Frontiers for Young Minds

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New Discovery Published: August 12, 2021

A Core Set of Brain Regions Helps Kids Achieve Their Goals

Abstract

Your brain is always adjusting to the changing swirl of activities and interactions you have every day. Every time you accomplish a goal, you are exercising what are called the brain’s executive functions. These skills include resisting impulses, switching between tasks, and updating information in your memory. We asked whether these different skills relied on the same brain areas, and whether young people used the same brain areas as adults. We took pictures of kids’ and teens’ brains to see which areas of the brain they were using while they played three simple games related to these executive functions. We found that youth used similar brain regions to adults while playing the three games, and that many parts of the brain were used across all three games. These results help us understand how kids use their brains to be successful and how these skills develop.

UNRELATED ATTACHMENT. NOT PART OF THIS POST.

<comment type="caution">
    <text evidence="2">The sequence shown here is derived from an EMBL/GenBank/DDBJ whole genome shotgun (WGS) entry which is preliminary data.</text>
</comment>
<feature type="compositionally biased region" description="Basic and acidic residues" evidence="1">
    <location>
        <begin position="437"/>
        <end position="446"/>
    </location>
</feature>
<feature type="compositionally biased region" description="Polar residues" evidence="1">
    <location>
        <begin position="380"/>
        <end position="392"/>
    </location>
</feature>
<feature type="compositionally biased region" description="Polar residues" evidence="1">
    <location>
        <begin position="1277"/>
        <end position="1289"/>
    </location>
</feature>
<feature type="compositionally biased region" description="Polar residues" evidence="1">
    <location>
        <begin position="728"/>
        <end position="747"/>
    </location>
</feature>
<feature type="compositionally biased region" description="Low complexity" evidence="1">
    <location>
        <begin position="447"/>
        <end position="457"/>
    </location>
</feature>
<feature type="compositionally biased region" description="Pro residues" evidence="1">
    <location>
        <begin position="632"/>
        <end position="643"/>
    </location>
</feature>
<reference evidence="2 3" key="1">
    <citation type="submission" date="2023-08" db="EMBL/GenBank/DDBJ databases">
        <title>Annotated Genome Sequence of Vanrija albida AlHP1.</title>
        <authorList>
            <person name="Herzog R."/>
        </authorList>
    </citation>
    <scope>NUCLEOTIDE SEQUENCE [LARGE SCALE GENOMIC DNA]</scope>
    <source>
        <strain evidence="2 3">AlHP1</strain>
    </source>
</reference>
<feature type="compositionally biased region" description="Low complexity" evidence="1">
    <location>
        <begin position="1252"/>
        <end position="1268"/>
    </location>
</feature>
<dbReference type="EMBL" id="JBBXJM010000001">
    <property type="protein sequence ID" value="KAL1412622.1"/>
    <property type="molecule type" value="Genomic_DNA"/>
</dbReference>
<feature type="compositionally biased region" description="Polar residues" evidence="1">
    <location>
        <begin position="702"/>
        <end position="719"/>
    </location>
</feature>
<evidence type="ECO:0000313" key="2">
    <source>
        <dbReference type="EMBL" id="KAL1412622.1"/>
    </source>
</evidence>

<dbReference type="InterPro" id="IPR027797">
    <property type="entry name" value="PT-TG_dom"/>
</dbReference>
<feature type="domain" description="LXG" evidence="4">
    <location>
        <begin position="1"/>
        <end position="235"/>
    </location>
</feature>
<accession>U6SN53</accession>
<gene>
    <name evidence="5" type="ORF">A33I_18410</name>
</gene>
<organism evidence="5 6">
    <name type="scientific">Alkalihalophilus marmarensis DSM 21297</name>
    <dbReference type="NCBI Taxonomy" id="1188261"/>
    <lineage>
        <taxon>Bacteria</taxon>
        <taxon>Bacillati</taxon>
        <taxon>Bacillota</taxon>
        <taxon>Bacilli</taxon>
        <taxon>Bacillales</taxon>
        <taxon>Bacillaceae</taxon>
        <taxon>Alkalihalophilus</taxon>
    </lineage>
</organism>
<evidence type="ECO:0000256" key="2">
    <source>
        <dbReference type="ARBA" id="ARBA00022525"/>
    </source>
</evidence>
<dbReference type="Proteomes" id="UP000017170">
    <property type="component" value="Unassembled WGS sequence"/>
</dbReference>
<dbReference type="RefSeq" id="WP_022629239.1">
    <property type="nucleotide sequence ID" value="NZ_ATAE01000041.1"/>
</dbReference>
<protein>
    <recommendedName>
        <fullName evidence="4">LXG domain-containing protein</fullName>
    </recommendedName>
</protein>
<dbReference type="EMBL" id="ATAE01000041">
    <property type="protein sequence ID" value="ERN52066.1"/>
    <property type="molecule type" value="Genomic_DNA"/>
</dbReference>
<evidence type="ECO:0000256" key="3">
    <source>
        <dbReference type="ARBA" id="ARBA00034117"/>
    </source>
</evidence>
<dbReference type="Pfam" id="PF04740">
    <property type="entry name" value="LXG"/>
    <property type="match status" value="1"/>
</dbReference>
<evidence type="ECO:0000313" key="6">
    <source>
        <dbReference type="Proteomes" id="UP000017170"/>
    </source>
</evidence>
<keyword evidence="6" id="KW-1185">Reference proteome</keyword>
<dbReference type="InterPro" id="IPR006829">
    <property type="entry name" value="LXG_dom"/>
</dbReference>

Your Brain Changes to Accomplish Your Goals

*Ring!* Your alarm alerts you that it is time to wake up for school. Today you are presenting a major project in science class, and you do not want to be late. However, although you try to resist, you end up hitting the snooze button several times, and now you are running late! You want to be prepared for your presentation, so you decide to multitask by reviewing your project while you eat breakfast, switching between eating and reading your materials. When you get to school and start your presentation, you try to remember all the rules for the assignment, like speaking clearly and making eye contact, and check them off in your head to make sure you are doing a great job (Figure 1).

Figure 1 - Inhibition, switching, and updating are examples of the brain’s control skills, which we use every day to do big and small things.
  • Figure 1 - Inhibition, switching, and updating are examples of the brain’s control skills, which we use every day to do big and small things.

This example demonstrates how we use our brains to adjust to changes in the environment all the time, and how we can organize our behaviors toward a specific goal, like giving a great presentation at school. Having the abilities to remember and update information (like presentation rules and our goals), to resist our impulses (like hitting the snooze), and to switch between tasks (like breakfast and schoolwork), are very useful when there are multiple demands competing for our time and energy, and when a few unexpected obstacles happen, too.